Senior Vice President, Head of International, U.S. Chamber of Commerce
August 17, 2017
With little fanfare at Naval Base Kitsap in Washington state, Secretary of Defense Jim Mattis on August 9th delivered a stirring defense of U.S. engagement in world affairs — and offered a sobering reminder of the heavy cost, in blood and treasure, isolationism has imposed on America in the past.
Secretary Mattis made the comments in response to a question from a young officer identified as Lieutenant English, who asked:
Secretary Mattis replied (from a Department of Defense transcript, with some edits for readability):
In addition to forging new alliances and a financial infrastructure for the global economy, the United States also took the lead in framing a global, rules-based trading system based on the principles of reciprocity, non-discrimination, and openness.
America’s investments in global security, economic development and international trade have paid off — and no country benefitted more from this expansion of trade than the United States. Overall, trade today supports 41 million U.S. jobs and has raised the income of the average American household by $18,000 per year.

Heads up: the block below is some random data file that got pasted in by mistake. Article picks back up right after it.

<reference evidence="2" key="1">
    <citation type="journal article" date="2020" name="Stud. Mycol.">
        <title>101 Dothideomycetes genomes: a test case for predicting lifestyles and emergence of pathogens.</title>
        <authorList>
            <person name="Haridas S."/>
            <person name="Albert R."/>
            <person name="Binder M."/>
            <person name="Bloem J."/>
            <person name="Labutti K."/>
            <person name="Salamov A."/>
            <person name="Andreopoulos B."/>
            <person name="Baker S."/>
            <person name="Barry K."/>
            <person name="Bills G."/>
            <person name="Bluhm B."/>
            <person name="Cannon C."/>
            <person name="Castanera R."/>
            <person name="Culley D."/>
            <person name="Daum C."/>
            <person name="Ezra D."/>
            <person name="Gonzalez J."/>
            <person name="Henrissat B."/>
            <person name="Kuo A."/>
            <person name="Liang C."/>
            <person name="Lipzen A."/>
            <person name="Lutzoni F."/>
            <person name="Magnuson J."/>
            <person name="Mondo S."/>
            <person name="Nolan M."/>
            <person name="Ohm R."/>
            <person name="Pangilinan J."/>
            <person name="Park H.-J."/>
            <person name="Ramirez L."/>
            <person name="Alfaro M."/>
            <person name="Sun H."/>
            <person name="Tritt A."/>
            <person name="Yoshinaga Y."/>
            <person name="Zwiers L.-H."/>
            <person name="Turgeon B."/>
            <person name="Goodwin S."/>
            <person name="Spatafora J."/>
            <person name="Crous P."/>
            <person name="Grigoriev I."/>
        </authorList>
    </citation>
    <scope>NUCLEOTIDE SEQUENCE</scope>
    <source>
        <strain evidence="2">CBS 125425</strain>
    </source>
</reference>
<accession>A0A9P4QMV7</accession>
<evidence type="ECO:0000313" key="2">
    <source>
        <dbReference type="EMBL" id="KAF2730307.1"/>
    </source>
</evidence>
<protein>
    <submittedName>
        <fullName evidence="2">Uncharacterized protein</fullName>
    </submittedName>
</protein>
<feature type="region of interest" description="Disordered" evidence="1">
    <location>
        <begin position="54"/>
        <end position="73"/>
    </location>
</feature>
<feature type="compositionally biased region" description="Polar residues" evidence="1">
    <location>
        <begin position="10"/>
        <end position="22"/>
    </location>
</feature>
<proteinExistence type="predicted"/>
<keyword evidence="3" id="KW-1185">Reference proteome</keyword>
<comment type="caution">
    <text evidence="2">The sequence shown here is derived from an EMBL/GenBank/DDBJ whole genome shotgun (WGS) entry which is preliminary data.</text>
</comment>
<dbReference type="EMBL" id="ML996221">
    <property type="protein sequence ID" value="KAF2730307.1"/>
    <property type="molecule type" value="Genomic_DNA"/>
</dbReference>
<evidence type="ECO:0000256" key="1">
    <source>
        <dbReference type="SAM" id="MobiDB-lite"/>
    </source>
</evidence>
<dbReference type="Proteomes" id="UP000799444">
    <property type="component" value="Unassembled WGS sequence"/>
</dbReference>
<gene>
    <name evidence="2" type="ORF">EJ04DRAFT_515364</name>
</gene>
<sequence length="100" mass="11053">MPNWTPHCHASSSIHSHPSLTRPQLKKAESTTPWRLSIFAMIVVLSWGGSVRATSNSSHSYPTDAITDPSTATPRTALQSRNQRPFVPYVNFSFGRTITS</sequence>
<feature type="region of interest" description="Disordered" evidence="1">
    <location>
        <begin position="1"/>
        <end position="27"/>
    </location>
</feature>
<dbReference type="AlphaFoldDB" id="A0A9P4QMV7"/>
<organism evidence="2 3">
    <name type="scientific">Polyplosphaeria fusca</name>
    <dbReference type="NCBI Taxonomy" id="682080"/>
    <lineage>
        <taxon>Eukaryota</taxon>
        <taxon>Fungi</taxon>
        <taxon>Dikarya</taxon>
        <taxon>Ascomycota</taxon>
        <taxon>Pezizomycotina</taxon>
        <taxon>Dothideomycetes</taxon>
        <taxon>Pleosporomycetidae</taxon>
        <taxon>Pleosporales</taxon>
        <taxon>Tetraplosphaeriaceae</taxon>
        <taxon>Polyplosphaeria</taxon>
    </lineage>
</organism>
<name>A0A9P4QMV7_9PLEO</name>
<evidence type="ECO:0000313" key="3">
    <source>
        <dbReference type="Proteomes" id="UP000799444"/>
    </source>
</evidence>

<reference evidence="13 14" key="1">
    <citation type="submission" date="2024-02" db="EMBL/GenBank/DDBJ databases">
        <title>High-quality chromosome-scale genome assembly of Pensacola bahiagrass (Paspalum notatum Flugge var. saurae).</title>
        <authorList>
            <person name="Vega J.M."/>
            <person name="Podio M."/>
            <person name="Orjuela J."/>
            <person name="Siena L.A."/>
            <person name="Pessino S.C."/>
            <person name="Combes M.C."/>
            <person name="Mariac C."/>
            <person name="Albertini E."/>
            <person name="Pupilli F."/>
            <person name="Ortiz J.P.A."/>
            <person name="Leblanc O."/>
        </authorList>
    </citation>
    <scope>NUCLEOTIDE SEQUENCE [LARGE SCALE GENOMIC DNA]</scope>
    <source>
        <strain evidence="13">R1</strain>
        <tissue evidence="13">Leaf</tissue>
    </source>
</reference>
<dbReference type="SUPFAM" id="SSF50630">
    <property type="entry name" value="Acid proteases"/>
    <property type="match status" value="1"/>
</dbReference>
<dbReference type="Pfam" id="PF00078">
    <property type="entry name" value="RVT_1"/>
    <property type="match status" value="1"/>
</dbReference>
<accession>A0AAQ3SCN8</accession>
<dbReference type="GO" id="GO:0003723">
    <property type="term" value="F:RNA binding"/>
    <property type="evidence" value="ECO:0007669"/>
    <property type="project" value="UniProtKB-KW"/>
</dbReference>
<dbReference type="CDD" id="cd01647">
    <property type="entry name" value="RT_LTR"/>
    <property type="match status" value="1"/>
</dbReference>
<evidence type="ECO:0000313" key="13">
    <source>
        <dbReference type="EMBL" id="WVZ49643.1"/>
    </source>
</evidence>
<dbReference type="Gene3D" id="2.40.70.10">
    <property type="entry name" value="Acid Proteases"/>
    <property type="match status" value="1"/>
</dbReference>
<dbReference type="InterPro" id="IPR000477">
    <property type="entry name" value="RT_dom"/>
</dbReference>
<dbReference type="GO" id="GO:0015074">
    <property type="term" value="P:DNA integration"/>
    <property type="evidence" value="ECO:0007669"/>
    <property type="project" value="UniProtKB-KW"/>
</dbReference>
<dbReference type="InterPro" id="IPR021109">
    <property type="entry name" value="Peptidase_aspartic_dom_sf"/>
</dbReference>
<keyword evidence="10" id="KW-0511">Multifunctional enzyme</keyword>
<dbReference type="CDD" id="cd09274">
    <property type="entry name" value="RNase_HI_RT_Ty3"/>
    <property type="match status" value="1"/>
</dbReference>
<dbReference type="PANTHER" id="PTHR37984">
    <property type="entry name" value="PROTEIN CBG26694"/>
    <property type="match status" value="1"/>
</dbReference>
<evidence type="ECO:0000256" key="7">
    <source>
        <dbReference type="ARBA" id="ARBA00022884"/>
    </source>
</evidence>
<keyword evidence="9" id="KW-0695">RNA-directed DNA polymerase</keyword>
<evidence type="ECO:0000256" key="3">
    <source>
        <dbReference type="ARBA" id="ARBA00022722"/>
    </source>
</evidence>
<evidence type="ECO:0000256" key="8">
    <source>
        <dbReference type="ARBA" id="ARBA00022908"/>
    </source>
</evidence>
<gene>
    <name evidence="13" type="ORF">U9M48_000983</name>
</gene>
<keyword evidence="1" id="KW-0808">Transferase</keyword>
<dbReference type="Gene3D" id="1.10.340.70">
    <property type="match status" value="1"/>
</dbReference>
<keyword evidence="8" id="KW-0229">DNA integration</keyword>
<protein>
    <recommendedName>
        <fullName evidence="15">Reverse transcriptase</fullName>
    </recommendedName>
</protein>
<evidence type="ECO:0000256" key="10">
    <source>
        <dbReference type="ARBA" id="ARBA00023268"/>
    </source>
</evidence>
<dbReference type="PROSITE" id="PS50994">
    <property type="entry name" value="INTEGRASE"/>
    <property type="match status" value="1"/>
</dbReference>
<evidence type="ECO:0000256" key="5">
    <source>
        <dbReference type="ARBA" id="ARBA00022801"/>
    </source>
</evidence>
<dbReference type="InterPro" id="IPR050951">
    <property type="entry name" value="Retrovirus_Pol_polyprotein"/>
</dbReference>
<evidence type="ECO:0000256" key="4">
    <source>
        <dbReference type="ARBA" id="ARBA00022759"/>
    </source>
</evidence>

America’s Greatest Generation established this post-war trading order because they knew the costs of protectionism. The disastrous Smoot-Hawley Tariff Act of 1930 triggered a 66% decline in world trade between 1929 and 1934. This contributed powerfully to the Great Depression, which set the stage for war.
As Secretary Mattis explains, they vowed not to let history repeat itself. And for 70 years, trade agreements have fostered economic growth and good jobs, but they have also strengthened ties of peace, cooperation, and friendship between nations. The 40-fold increase in world trade over the past seven decades helped drive the dramatic decline in absolute poverty worldwide, which in 2015 fell below 10% for the first time.
Secretary Mattis continues:
Yes, sir. Yes, it does.
About the authors
John G. Murphy
John Murphy directs the U.S. Chamber’s advocacy relating to international trade and investment policy and regularly represents the Chamber before Congress, the administration, foreign governments, and the World Trade Organization.